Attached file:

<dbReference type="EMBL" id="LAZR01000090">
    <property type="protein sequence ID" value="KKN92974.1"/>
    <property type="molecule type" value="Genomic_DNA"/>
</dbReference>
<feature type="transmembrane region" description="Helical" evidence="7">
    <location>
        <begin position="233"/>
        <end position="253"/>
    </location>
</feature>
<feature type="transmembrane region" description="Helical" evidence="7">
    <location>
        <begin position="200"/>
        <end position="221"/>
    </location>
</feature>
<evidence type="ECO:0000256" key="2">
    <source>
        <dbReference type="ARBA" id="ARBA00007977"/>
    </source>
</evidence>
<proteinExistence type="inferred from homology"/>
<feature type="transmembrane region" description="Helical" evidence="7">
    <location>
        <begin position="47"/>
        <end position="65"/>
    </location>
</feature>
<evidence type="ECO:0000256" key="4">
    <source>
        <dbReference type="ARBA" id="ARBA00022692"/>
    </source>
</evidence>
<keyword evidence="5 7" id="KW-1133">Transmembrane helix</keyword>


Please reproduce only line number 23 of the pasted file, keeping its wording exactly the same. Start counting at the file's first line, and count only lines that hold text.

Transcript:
<feature type="transmembrane region" description="Helical" evidence="7">